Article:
The 5 things my Mom Never Taught Me
On my 13th birthday, after blowing out my candles, my Mom came in the room with a laundry basket and detergent wrapped in a bow. “You are a Young Lady now, Abbey. It’s time to start acting like it.”
I took on the role of “Young Lady” very seriously. I followed the rules, I never drank in High School, I was on the Homecoming Court, won Best Dressed, worked a total of 6 internships/jobs throughout my college career, never earned anything below a B, dated a few guys, moved out of the house within a month of graduating. I learned so many things throughout this time with my mother’s guidance. I was responsible, courteous, kind, hardworking… I thought my mom had taught me everything I needed to know about getting a job, moving to the city and growing up. I was wrong.
The 5 things my mom never taught me:
- You will HATE your first job – I’d like to attribute some of this to the fact that we are “millennials” and have some sort of underlying feeling that if we work hard we will get want we want quickly. I’m afraid that is just not how it works. After being a shining star in all of my internships throughout college, I thought I was impeccably ready for the real world – I was ready to take on the big projects, talk big ideas… After all, I had landed my dream job at a startup. I ended up doing a lot of work that a glorified intern would. Packing and shipping boxes, note taking, assembling and dissembling the projects our team got into, restocking product, answering customer emails and complaints. It was draining and I dreaded the sound of my alarm every weekday morning. I had this passion inside me that kept saying, “you deserve to be more than this, you deserve to have a say and an opinion that matters.” I have come to learn I really wasn’t the only person my age feeling this way. Turns out, you have to take on the role of glorified intern and ROCK it. Make the best of it – who says packing boxes has to be miserable? (somedays I would write an extra note to whomever it was going to, knowing that a simple note could make someone’s day). Long story short – We all have to the do the grunt work, and your first job certainly will not be your last. It is a stepping stone to the rest of your career. A place to learn, absorb and adapt. Once you put in the work, you’ll start noticing that your opinion does matter.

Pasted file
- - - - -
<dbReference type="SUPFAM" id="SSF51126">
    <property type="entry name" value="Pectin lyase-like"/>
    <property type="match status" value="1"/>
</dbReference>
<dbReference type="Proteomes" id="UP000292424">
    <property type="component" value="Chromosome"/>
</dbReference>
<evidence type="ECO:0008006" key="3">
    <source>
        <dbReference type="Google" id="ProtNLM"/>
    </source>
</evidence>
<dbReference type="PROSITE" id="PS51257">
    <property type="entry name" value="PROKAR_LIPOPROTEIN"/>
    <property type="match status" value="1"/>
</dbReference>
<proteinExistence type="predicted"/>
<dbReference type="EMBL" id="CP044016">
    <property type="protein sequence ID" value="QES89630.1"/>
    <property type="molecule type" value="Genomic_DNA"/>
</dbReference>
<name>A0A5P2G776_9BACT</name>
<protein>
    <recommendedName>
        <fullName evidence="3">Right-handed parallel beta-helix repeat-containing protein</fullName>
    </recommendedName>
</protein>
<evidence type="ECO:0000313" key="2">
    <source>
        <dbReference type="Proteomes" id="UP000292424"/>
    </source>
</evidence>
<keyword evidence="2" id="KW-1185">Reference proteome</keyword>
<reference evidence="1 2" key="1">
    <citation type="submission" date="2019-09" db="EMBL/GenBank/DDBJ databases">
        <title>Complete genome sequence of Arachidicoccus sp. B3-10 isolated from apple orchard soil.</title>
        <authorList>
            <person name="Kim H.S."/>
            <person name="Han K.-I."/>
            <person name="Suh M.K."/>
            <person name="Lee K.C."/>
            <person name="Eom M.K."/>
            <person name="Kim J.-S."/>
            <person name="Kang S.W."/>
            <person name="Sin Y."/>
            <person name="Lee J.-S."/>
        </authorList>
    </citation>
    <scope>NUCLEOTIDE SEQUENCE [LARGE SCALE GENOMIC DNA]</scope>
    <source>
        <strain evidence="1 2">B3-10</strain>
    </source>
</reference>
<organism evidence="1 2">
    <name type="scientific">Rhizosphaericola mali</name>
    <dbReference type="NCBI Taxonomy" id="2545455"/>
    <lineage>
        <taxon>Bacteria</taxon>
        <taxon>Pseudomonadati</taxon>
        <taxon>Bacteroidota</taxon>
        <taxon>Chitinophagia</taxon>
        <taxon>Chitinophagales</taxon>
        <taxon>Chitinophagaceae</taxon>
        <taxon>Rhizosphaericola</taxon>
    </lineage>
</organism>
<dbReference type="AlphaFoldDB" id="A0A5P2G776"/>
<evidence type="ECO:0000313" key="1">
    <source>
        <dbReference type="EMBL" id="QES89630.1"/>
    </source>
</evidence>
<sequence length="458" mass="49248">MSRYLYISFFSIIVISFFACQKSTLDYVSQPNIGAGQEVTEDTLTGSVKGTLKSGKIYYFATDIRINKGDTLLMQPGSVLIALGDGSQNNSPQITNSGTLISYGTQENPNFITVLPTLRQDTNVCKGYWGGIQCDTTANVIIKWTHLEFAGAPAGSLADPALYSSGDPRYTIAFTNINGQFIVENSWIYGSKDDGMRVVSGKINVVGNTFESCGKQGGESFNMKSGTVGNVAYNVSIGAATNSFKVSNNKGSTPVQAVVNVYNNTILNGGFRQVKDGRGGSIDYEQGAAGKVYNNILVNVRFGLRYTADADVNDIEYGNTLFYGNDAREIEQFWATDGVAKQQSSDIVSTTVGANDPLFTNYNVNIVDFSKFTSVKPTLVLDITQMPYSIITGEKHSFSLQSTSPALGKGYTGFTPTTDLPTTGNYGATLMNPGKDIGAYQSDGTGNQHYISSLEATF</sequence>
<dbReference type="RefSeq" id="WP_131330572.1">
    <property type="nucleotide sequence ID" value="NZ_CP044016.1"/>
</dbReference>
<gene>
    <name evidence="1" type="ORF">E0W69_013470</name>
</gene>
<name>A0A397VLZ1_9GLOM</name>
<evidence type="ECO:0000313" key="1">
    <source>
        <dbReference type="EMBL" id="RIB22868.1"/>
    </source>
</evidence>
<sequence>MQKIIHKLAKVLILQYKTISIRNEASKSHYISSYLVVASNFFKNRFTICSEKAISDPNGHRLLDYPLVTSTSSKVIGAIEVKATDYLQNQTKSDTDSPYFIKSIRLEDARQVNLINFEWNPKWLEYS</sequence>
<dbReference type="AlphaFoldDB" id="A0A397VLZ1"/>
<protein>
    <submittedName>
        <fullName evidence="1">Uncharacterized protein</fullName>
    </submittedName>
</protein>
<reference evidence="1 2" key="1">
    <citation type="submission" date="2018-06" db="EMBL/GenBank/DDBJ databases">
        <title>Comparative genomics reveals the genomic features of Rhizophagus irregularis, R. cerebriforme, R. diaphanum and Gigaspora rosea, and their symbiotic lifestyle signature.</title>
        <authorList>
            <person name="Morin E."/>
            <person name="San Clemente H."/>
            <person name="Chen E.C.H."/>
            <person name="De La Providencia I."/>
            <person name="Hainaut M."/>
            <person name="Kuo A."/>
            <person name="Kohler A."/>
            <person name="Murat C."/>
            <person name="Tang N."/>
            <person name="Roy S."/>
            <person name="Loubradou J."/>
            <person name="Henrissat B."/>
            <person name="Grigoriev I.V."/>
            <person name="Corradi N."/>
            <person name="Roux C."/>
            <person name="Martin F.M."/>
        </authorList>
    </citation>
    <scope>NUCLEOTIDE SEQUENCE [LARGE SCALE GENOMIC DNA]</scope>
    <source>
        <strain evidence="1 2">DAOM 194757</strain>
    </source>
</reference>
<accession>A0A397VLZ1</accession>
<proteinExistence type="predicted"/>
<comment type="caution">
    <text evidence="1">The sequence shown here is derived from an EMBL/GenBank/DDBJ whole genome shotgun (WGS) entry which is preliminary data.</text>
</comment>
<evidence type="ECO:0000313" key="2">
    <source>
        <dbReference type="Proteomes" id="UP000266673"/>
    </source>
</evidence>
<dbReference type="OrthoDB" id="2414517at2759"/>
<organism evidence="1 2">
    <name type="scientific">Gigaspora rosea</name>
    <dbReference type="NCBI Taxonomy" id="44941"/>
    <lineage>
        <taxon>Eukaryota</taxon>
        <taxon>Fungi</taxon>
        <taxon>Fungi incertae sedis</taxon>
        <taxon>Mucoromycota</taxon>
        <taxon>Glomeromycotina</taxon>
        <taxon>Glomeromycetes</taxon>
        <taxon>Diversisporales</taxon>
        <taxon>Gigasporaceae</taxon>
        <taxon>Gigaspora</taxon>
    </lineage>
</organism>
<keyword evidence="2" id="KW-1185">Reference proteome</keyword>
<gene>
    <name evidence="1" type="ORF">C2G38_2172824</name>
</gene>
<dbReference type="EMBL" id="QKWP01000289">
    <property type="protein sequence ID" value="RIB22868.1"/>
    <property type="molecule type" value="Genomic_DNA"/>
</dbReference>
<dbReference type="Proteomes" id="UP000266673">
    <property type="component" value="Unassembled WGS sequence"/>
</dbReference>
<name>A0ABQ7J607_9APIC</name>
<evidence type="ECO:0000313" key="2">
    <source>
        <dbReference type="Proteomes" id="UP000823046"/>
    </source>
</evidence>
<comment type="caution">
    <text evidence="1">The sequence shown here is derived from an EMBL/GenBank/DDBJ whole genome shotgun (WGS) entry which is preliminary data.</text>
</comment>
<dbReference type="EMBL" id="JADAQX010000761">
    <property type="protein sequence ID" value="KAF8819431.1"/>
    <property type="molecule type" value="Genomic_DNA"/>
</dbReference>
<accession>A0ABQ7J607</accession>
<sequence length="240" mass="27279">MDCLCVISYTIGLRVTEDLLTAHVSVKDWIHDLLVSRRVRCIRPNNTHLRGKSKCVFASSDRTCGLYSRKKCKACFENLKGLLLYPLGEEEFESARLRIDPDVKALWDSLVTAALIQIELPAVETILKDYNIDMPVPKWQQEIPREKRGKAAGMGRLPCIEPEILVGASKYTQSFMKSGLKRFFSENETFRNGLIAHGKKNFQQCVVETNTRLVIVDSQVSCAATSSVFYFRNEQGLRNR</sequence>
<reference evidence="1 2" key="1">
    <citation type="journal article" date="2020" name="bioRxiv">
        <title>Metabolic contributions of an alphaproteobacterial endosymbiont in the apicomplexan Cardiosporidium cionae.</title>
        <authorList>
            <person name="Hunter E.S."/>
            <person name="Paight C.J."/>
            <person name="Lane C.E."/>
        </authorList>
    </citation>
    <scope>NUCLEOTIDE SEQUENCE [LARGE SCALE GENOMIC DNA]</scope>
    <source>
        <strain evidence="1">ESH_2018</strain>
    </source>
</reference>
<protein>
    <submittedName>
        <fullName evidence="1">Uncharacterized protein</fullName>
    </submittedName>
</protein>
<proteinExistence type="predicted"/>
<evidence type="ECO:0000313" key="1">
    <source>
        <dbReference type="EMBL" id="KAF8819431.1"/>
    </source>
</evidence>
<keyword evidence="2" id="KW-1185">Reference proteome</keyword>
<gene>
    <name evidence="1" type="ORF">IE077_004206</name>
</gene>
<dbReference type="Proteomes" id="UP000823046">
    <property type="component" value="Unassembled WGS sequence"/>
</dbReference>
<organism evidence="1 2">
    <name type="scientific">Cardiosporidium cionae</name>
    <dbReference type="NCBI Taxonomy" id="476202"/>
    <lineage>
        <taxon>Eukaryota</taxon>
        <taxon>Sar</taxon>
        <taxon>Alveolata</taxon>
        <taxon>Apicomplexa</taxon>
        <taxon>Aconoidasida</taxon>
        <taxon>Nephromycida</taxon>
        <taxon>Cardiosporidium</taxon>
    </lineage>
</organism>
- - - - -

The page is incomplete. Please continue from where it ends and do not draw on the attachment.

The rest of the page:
- It’s okay to quit, sometimes it opens new doors – The above mentioned first job, I ended up leaving after 6 months. While I understood that I needed to do the dirty work to earn an opinion and prove my worth, I also understood that the work environment I was in was just never going to be one that I could thrive in. I felt like every day ended in defeat, another rejected proposal, disappointment in myself and no way out. At around month 5, I had hit one of the lowest points in my life. I had moved to New York City for this “dream” job, paying rent I could hardly afford, homesick for my family and friends, and just deeply disappointed in the outlook of my career. After many 1AM phone calls with my mom – I decided to quit. Without another job lined up. It was the best decision I’ve ever made (besides transferring to UMD in college – Go Terps!). A month later, a contact from the first job introduced me to the company I currently work for, and I never looked back.
- Doing laundry in New York City is a pain in the A$$ –– Sorry mom, but the laundry basket and detergent doesn’t get my clothing clean like it used to.
- Going to a bar as an adult is the polar opposite experience of going to your local watering hole in college – My first single bar experience in NYC was horrifying. First off, people are rude. People will hit you and shove you because “OMG Matt, where have you been all of my life.” In college, you walk into the bar knowing most faces, if not all of them. Now, you walk into a bar and you have no idea what’s going on. Everyone is a complete stranger. If you think a guy is cute you ponder to yourself or your girlfriends, “He will think I’m so weird if I go up and say hi,” “He probably already has a girlfriend,” “I think we just made eye contact but I’m not sure, does that mean he thinks I’m cute?” Meanwhile, Miss OMG Matt has taken him by the hand and walked him out the door. All is fair in love and war, I suppose.
- It’s okay to miss your mom/family/home/friends – Plain and simple. It’s okay to be vulnerable at times.